Furthermore, Israeli military conquest of Gaza would distract attention from the strategic campaign against a nuclear Iran. The foremost strategic threat to the existence of the Jewish state is Shiite Iran and its Lebanese offshoot, Hezbollah. It is true that the dethroning of Hamas would take Gaza off the board as a launching pad for rockets against Israel in the event of a strategic confrontation between Jerusalem and Tehran; and thus the destruction of the missile infrastructure in Gaza is essential. However, conquest and military control of Gaza would be exhausting for Israel and may distract world attention from the Iranian existential threat to the Jewish state; indeed, the Iranian threat to global international stability.
Missile War against Israel
Ever since the Gulf War, Israel’s enemies have concluded that the answer to Israel’s technological superiority was missile warfare. The terror inflicted in 1991 on Israeli cities by Iraqi Scud missiles was not answered by an Israeli response. Israel’s restraint was misinterpreted and this eroded its deterrence. The Second Lebanon War seemed to confirm this belief in Israel’s vulnerability to missile attacks.
The current round of violence between Israel and the terror groups controlling the Gaza Strip will be studied by Tehran and its allies. Iran has repeatedly threatened that an Israeli preemptive attack to destroy Tehran’s nuclear enterprise would result in a far-reaching missile strike against Tel Aviv. But the minimal damage caused by Hamas missiles in this round of hostilities thanks to Israel’s very successful anti-missile system (the “Iron Dome”) has upset the Israel-is-vulnerable-to-missiles hypothesis.
Undoubtedly, a military confrontation with Iran would be several times more difficult than the conflict with Hamas, but Israel’s answer is the Arrow anti-ballistic missile system. The success of Iron Dome and the hopefully-similarly-successful Arrow system should give Iran pause for thought.
Alliance Politics in the Middle East
Despite the unique characteristics of the Middle East, and the raging Islamic civil wars underway across the region, this area of the world is still subject to the vicissitudes of power politics. We are witnessing the emergence of many interesting and new alliances. The current fighting, for example, has brought the common interest against radical Islam between Israel and Egypt into the open. Egypt has thus emerged as key mediator and diplomatic player. By contrast, Turkey’s openly anti-Semitic prime minister should not be given a role in mediation.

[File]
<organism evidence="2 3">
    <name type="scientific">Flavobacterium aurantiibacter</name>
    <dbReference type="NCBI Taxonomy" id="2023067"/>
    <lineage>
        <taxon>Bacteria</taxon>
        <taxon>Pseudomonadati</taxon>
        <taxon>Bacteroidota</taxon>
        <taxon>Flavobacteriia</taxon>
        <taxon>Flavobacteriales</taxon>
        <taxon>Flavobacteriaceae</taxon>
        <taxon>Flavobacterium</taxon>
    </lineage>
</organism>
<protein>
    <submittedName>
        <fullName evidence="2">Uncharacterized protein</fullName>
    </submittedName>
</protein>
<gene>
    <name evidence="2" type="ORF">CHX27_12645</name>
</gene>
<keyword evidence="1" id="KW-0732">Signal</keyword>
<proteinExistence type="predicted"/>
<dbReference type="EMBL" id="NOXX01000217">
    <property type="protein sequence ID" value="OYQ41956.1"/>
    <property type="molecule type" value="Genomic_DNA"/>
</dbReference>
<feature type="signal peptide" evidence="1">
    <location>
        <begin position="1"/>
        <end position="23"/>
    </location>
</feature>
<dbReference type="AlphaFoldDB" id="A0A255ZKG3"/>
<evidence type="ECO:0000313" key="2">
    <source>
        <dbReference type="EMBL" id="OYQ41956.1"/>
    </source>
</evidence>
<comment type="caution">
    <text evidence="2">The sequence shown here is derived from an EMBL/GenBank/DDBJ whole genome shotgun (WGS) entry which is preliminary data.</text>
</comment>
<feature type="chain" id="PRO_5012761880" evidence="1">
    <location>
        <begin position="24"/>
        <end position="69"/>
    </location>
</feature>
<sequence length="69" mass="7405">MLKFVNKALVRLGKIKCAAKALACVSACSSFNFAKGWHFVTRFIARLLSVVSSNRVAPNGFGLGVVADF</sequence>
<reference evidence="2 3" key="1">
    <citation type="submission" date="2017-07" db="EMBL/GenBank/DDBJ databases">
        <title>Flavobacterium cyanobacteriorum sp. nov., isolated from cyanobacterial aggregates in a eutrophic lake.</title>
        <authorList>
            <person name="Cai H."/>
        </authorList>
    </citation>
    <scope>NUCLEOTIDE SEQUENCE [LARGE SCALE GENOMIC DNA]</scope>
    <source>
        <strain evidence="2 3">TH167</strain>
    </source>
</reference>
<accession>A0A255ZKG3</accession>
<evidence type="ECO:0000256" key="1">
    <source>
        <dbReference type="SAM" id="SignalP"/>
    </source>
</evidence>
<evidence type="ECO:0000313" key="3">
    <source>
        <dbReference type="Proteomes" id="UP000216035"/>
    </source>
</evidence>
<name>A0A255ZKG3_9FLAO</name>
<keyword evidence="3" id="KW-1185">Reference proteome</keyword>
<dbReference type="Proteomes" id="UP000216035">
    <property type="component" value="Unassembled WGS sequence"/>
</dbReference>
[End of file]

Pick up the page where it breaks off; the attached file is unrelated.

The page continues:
In its early days, Israel saw potential allies in many non-Arab countries like Iran and Turkey. At this juncture, the alliances have shifted. Israel is cooperating with Egypt on the Gaza front, while Hamas is supported by Iran and Turkey. Another potential Israeli partner is Saudi Arabia, which sees Hamas as an ally of Iran. Unfortunately, it seems that the US has not yet understood the changing map of the region. Washington still seems to think that democracy promotion is a fine thing, even if it brings radical Islam to power.
My point is that the current Israel-Hamas war has broad strategic implications that go far beyond the outcome of local battle results. The impact of the war on the fortunes of the Palestinians, on the struggle against Iran, on the future of missile wars in the region, and on regional alliance politics must be factored into the management of the crisis.
Prof. Shmuel Sandler is a senior research associate at the Begin-Sadat Center for Strategic Studies, and the Dean of the Regional College System at Bar-Ilan University.
BESA Center Perspectives Papers are published through the generosity of the Greg Rosshandler Family
Posted by Ted Belman @ 5:01 pm | 2 Comments »
2. bernard ross says:
My point is that the current Israel-Hamas war has broad strategic implications that go far beyond the outcome of local battle results.
Perhaps it might be more accurate to state the reverse: